Law and Society

In this article Haywood in Kairys (1998), observes that past and developed laws in America date back to racial matters and discrimination. He reveals examples of earlier legal cases where race was the major determinant of the jurisdiction to be given by the legal system. Kansas 1855 presents a case where a similar offense by people of different race was granted different penalties. The history in the seventeenth century in colonial America recalls that there was racial equality with no clear definition of slave by race.

Ironically, after colonialism, racial disparity emerged with the founding of the legal system and laws out of the sheer desire to economically benefit from the exploitation of black labor through the creation of institution of American chattel slavery. Law played a major role up to revolution with no major legal changes even after the revolution. The new constitution embossed slave trade, guaranteed the release of fugitive slaves and did not recognize blacks as full human beings in taxation and representation politically.

The post revolutionary laws provided legislation of: slaves, racial interactions of whites/ blacks and provided dominance of the whites over the blacks thus not recognizing the rights of blacks through restrictions to education, employment, and so on. The case of Dred Scott v. Sanford of 1857 brought criticism on the legal injustice and formed the background for civil war which though led to the abolition of slave trade, economic exploitation and racism remained.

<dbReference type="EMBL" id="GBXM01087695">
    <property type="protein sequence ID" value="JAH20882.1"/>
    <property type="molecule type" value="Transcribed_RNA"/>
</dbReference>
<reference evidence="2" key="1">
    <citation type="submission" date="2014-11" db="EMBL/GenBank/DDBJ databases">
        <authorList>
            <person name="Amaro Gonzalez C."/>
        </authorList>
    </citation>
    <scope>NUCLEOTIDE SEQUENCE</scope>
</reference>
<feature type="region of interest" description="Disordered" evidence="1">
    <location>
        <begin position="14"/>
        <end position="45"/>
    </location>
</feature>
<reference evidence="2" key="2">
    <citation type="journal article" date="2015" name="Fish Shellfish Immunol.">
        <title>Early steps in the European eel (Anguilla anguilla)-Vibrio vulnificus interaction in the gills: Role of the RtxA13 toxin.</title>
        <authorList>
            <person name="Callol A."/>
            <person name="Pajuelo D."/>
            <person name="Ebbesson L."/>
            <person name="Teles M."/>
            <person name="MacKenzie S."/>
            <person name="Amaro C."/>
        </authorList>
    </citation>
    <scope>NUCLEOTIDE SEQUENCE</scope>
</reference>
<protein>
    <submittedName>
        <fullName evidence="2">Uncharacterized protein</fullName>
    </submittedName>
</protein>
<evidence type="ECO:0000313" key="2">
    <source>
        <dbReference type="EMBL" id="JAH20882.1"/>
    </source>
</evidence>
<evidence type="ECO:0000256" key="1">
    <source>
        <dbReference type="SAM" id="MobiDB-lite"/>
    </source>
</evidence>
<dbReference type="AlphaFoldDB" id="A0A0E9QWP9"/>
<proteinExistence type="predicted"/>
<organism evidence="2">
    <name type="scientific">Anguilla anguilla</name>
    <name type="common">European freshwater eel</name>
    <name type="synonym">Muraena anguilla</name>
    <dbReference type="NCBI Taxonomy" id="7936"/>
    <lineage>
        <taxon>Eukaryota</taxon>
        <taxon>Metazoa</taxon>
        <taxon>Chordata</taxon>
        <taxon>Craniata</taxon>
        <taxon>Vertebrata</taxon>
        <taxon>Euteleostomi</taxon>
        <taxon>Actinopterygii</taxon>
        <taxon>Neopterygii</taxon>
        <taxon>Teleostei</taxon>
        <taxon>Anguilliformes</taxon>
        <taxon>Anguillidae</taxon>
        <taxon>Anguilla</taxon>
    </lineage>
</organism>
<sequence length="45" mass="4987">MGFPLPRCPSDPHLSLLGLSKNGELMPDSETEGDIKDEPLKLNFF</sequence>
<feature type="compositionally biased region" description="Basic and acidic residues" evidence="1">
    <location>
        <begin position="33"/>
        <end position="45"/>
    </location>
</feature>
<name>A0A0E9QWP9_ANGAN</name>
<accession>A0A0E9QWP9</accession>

The southern states adopted black code laws. The late 1800s were characterized by segregation of races which culminated with the decision of the Supreme Court in 1896 on a case where separation with equality was adopted as the law of the land. The law was racially founded through the constitution revision of 1890. Haywood believes that racism is still rampant in America despite the efforts of the Brown’s movement of the 20th century. (Kairys, 1998) Legal Education as Training for Hierarchy

Kennedy in Kairys (1998) believes that legal training is organized on the lines of dominion and hierarchy which is encouraged by the legal system. He outlines the cultural reactions of the beginners in legal training. He describes the motives of beginners in law as; service, as a tool for established interests, competitive and transforming and for social mobility. The teaching is characterized by white male middle class teachers who have autonomy in the process. The experience shifts to passivity in the attitude to legal content.

Kennedy criticizes the teaching process on the basis of the formality of the curriculum and legal reasoning that ignore value judgments and individual thoughts to adapt a system of conservatism characterized by mutual acceptance. The system is also characterized by mixed conflict of emotions especially in cold and hot case deliberation. The system fails to allow for open criticism that can discourage liberal students. The curriculum is characterized by state elevation with the rights of the oppressed not accorded rightly.

It encourages hierarchy through the teaching of simple skills, arbitral grading and evaluation that is subjective. This limits the number of graduates who proceed with law maintaining the status quo. Students are incapacitated to join the hierarchy system for several reasons such as: requirements of the law school to produce students who graduate and fit in the system since they have no other alternative, the isolation of practice skills in teaching and the suppression of the esteem of students by the educational system.

The system models hierarchical relationships through: teaching by example of teacher modeling, expression of vulnerability, judgments in competence, desire to maintain the status quo through school rank and the treatment of subordinates; affiliations and mentorship, student/ teacher relations that are authoritarian and the placement process in the legal firms.